The speaker on the left was one of the best sounding wireless laptop speakers that I've heard. Unfortunately, the picture that I took of the speakers details didn't come out so I don't know the make or model.

Samson's Laptop Mic
This was pretty cool. Samson's Go Mic clips to your laptop's screen and connects via USB. It's inexpensive ($59 retail) and gives you a better sound quality than you can get from most laptop mics and cameras.



Car Audio
It's hard to believe but after-market car audio is still alive and well. The extent that some people will go to in order to hurt themselves and bother their neighbors never ceases to amaze me. It's one thing if fidelity were an issue, but it's not. SPL is what counts.

Take a look at the picture of the pickup truck on the left, which can only be devised in order to announce it's presence from as far away as possible.

Ipod Docks
They're everywhere, and some of them are even starting to care about fidelity a little. Of course, most of them are still just a fashion statement, as evidenced by the picture on the left (yes, they are iPod docks).


Marshall Headphones
Marshall (yes, that one) was at the show rolling out their headphone series. Now this is a company always noted for its amplifier technology, not its transducers. Nonetheless, it looks like a way to take advantage of an established brand name in another market.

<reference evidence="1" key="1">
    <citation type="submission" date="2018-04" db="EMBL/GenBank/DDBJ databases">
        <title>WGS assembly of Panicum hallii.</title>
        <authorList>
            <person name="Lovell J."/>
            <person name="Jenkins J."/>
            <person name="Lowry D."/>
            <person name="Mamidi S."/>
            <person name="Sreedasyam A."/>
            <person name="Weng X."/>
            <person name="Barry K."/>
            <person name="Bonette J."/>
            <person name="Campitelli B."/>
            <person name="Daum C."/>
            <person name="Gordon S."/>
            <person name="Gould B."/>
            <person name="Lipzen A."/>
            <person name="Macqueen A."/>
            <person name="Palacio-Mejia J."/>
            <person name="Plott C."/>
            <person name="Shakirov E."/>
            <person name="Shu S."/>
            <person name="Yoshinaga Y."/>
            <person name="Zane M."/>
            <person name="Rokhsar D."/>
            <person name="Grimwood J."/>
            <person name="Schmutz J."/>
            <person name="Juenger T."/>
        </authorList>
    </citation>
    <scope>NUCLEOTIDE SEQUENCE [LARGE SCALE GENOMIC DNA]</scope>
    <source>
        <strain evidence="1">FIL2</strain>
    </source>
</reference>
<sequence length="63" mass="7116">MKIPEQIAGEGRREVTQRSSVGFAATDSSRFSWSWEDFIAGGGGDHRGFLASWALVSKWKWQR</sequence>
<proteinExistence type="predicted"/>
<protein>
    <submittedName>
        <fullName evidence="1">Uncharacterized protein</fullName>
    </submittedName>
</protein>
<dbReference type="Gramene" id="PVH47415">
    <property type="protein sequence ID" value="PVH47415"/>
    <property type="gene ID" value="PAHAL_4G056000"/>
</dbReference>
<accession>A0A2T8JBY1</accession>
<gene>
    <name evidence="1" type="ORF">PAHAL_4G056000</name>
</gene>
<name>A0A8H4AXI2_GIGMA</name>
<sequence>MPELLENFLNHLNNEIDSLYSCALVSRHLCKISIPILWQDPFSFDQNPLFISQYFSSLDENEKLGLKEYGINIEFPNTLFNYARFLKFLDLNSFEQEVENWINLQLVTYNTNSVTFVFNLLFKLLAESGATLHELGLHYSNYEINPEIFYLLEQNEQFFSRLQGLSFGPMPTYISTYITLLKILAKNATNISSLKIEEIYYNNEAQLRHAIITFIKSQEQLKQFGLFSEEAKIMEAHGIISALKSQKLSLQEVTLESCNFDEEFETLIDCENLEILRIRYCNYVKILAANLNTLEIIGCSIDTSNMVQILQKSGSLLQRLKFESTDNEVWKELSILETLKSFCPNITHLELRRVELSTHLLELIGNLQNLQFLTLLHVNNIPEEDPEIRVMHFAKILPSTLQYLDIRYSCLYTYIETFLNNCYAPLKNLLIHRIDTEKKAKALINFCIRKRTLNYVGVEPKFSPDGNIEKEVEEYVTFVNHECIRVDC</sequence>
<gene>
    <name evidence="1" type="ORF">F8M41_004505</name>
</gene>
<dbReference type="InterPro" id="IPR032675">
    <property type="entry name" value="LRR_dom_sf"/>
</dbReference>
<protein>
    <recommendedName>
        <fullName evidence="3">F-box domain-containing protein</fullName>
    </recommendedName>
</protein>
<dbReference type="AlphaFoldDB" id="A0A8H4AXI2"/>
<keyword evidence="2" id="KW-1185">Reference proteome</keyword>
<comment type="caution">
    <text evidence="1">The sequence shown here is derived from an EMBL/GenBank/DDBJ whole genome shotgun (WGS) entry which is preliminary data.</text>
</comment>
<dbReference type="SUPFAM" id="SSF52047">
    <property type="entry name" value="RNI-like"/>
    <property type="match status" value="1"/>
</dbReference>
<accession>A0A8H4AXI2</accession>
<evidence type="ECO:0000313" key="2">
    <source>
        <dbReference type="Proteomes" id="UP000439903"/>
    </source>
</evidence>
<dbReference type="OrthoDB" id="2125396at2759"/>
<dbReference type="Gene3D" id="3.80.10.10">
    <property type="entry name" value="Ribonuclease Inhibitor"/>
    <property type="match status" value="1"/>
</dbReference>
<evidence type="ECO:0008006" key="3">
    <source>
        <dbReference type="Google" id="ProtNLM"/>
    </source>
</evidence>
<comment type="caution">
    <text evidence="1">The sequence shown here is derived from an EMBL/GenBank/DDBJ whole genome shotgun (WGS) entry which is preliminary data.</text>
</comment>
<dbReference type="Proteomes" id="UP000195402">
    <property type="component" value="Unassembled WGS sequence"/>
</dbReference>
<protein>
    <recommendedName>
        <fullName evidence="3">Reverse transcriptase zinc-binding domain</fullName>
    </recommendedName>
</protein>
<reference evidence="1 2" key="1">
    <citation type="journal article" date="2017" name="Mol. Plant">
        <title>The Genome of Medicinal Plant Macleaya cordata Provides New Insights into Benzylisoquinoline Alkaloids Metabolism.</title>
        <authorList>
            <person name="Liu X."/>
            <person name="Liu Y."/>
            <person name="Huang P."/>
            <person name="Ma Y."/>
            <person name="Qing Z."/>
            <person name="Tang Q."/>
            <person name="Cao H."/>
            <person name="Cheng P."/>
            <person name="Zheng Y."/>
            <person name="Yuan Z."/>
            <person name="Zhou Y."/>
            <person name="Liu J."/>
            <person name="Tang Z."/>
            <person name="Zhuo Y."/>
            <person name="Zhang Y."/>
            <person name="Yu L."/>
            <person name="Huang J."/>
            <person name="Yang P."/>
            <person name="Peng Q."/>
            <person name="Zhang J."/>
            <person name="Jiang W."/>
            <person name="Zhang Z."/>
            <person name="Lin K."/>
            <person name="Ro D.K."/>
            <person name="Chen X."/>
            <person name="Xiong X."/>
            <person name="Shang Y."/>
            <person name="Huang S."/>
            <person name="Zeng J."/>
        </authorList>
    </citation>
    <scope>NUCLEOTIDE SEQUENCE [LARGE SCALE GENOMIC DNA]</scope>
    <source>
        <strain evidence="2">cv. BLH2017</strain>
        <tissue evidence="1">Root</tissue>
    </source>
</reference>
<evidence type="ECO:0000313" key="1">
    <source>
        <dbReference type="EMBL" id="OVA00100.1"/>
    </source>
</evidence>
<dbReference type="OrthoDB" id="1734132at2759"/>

The amp stacks were there strictly for shock value.










Gibson
Gibson Guitars was also at the show. Don't know exactly why they were, but their booth was busy. In fact, every booth that had musical instruments had a lot of interest.

In the past, Gibson actually had a huge tent outside in the parking lot, complete with endorsees playing signing and playing shows. They've obviously scaled back this year.


Turntables
No, I didn't see many, not even in the Dual booth (they used to be one of the largest manufacturers), but this one caught my eye. It has a USB connection so you can digitize your records. Good idea, but the tone arm and platter were made so poorly that I'm sure you'd do a lot of damage to your discs in the process. In this example, they were playing an expensive Michael Jackson picture disc, for probably the last time.



Tomorrow, Part 3. Some of the oddities of the show.

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You should follow me on Twitter for daily news and updates on production and the music business.

Don't forget to check out my Music 3.0 blog for tips and tricks on navigating the music business.


Sunday, January 9, 2011

CES 2011 Report - Part 1

If you ever had any doubts about the economy coming back, all you needed was to attend the 2011 CES show in Las Vegas last week to change your mind. From just an exterior look at Vegas, there seemed to be a number of new hotels and a lot of renovations to some of the older ones, so the town has a shiny new look.

But the show was the best evidence of the economy coming back, with both attendance and exhibitors up over last year, according to the Consumer Electronics Association, the entity that puts on the show. Another indication of the economic upturn was the fact that the major manufacturer's booths were larger than ever, and the abundance of booth babes. It seems that every model or dancer in Vegas was hired by the show, and at about $20 per hour plus expenses, a manufacturer has to feel pretty good about things to authorize that sort of extra outlay on something like eye candy.